(2) If the FWC makes an order under subsection (1) and considers it appropriate to do so, the FWC may also make any order that the FWC considers appropriate to maintain the following:
(a) the continuity of the person’s employment;
(b) the period of the person’s continuous service with the employer, or (if subsection (1A) applies) the associated entity.
Order to restore lost pay
(3) If the FWC makes an order under subsection (1) and considers it appropriate to do so, the FWC may also make any order that the FWC considers appropriate to cause the employer to pay to the person an amount for the remuneration lost, or likely to have been lost, by the person because of the dismissal.
(4) In determining an amount for the purposes of an order under subsection (3), the FWC must take into account:
(a) the amount of any remuneration earned by the person from employment or other work during the period between the dismissal and the making of the order for reinstatement; and
(b) the amount of any remuneration reasonably likely to be so earned by the person during the period between the making of the order for reinstatement and the actual reinstatement.
 I am satisfied that Mr Walia should be appointed to the position he occupied prior to his dismissal.
 Further, I am satisfied that an order should be made maintaining continuity of employment of Mr Walia and that his period of continuous service with Citywide should be maintained.
 Mr Walia’s employment was terminated on 22 June 2016. His application for relief from unfair dismissal was heard by the Commission on 10 October 2016. In considering if I should make an order that Citywide pay an amount to Mr Walia for remuneration lost, I have taken into account the unacceptable conduct by Mr Walia.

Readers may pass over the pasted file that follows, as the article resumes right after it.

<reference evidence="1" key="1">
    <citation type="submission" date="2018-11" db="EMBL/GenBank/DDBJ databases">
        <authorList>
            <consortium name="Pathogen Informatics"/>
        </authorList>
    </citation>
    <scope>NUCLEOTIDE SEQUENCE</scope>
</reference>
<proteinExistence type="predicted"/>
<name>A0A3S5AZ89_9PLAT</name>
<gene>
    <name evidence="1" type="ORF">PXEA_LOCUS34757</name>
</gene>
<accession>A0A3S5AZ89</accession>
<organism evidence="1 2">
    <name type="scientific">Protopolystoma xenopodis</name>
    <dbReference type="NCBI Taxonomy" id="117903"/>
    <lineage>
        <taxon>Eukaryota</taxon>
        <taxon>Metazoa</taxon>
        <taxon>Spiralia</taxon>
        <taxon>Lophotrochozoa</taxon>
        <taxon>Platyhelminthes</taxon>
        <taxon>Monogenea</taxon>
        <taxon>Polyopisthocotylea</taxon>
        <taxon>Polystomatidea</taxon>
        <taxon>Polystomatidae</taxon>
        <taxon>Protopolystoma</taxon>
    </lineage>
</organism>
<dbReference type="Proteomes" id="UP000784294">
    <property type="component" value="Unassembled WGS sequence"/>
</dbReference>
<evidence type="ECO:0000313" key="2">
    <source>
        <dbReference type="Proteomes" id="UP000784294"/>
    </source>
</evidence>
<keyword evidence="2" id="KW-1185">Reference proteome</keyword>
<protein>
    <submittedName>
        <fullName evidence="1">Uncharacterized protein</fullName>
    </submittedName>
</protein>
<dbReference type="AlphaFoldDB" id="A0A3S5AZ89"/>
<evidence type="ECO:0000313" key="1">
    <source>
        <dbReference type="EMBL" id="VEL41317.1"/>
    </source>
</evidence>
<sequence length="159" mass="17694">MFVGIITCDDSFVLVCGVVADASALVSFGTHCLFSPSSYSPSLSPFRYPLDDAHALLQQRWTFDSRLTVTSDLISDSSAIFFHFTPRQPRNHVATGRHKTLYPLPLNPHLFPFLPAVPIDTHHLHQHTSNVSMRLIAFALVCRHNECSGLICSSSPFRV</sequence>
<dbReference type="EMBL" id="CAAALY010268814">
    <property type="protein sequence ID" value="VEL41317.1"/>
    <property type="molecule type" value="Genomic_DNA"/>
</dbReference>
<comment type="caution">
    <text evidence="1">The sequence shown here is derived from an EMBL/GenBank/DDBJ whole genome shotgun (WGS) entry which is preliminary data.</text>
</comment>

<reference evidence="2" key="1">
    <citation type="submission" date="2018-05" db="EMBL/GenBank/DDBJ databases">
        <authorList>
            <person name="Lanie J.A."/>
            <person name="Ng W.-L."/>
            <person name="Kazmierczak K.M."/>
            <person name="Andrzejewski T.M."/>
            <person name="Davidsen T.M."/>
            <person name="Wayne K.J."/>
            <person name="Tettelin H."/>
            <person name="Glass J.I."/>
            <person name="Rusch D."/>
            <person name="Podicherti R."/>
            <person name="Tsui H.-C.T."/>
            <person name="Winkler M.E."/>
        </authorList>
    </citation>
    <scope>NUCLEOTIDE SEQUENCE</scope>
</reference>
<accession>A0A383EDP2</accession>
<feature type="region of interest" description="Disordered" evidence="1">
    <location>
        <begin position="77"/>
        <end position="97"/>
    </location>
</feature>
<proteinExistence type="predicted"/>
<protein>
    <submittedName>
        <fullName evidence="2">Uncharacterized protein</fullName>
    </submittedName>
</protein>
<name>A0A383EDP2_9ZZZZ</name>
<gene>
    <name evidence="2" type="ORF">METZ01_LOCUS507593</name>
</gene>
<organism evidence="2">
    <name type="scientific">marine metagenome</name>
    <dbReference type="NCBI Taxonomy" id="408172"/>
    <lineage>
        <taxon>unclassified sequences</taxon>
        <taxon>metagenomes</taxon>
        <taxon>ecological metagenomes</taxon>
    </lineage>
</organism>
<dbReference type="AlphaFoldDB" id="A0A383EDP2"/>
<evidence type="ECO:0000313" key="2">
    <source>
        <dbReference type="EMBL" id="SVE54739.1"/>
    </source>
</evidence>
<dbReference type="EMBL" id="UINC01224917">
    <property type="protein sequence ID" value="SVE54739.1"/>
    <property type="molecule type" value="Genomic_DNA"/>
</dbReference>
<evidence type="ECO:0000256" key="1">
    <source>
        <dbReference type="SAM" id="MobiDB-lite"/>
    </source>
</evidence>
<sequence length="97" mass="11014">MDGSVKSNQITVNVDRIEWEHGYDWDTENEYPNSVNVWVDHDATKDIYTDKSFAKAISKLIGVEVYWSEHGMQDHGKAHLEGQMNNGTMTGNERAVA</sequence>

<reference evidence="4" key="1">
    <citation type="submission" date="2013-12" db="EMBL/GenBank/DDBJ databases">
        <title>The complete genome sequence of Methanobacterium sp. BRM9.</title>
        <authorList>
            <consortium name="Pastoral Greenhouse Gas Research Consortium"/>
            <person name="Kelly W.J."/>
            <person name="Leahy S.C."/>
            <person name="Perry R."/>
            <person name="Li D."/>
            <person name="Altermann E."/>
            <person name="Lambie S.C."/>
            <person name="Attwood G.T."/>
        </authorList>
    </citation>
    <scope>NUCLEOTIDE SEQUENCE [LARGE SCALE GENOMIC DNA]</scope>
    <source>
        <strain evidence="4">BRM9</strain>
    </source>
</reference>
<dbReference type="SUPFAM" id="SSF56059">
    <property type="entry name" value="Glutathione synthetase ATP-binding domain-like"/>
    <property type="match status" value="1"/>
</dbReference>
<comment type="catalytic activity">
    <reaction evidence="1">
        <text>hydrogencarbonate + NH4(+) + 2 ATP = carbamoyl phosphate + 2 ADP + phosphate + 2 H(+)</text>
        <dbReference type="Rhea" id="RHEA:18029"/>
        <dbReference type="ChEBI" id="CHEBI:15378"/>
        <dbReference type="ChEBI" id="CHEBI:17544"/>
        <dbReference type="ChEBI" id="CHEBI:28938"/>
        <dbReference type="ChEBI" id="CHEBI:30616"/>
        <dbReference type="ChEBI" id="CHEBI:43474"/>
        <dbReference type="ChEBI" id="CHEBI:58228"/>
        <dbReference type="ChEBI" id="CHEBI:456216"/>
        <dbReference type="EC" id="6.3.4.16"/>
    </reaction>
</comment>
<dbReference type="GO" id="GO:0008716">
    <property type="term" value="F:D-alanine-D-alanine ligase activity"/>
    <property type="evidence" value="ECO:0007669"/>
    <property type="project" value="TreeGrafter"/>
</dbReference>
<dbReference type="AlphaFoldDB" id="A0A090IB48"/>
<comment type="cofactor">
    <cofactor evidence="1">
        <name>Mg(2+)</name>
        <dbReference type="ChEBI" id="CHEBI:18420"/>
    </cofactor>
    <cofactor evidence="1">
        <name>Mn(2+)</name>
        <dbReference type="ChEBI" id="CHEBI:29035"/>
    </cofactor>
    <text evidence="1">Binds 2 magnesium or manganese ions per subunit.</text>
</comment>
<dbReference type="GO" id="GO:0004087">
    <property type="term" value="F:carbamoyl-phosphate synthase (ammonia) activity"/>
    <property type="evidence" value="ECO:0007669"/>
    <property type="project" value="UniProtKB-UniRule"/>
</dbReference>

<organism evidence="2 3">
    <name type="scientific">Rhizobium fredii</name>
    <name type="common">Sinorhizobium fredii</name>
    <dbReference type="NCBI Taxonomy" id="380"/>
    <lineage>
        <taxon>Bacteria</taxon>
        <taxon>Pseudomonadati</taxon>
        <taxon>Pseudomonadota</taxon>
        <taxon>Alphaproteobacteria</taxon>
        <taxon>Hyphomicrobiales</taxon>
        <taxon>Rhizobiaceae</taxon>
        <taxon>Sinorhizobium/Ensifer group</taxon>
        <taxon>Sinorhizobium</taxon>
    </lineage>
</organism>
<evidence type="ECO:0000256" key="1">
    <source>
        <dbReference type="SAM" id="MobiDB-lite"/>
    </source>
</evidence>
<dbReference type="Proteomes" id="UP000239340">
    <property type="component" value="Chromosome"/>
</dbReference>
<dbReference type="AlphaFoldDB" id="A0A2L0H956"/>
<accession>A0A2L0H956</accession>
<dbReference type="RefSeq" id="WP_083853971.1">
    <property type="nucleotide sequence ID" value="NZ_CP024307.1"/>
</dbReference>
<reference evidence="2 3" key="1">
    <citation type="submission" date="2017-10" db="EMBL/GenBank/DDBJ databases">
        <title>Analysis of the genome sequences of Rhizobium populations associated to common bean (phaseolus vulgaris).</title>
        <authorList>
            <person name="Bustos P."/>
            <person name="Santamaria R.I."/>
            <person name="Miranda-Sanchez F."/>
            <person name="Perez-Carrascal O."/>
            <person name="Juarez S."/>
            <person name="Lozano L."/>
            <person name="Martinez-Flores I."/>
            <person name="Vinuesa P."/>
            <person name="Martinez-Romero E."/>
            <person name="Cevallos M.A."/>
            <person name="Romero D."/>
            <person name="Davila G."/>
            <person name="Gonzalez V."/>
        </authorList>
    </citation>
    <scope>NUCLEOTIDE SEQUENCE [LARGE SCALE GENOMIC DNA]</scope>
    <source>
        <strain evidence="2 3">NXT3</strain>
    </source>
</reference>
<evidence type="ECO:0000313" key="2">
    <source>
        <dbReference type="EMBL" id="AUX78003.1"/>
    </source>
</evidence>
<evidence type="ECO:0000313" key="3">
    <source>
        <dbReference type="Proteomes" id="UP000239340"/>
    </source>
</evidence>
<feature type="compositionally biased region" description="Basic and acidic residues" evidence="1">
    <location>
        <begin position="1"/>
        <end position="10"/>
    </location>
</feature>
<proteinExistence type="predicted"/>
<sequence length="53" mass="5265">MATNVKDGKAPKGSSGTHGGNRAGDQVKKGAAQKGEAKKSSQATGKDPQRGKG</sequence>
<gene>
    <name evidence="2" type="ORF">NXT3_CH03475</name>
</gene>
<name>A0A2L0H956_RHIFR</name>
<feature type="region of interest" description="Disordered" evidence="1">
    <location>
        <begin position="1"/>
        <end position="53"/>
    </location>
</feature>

In these circumstances I am prepared to order that Citywide pay to Mr Walia an amount for remuneration lost from the first full pay period on or after 22 August 2016 until the date of reinstatement. Citywide should deduct from this amount any remuneration received by Mr Walia from the time of his dismissal up until this date. To facilitate this:
● Mr Walia is required to provide an accurate account of all earnings since his employment was terminated to Citywide. Mr Walia is required to provide the information required to Citywide in a timely manner;
● Citywide is required to undertake the relevant calculations and advise the outcome to the Commission within 10 business days of the making of the order for reinstatement.
 A further order will then be issued indicating the amount to be paid to Mr Walia.
 An order will be issued with this decision:
● Requiring Citywide to reappoint Mr Walia to the position he occupied immediately prior to his dismissal;
● Requiring Citywide to maintain continuity of Mr Walia’s employment;
● Requiring Citywide to maintain Mr Walia’s continuous service.
 A further order will be issued on receipt of the financial information as outlined above
J Dawson-Field solicitor for the Applicant
D Victory of Counsel for the Applicant
A Clendinen for the Respondent
A Zanker for the Respondent
1 Selvachandran v Peteron Plastics Pty Ltd (1995) 62 IR 371, 373.
2  FWA 892.
3  FWC 9560.
4 Ibid .
5 Ibid .
6  FWA 317.
7 Ibid .
8 Ibid .
9 Ibid .
10  FWC 5330.
11 Ibid .
12 Exhibit A1, paragraph 26.
13 Exhibit A2, paragraphs 10-11.
14 Exhibit R4.
15 Byrne v Australian Airlines Ltd (1995) 185 CLR 410, 465.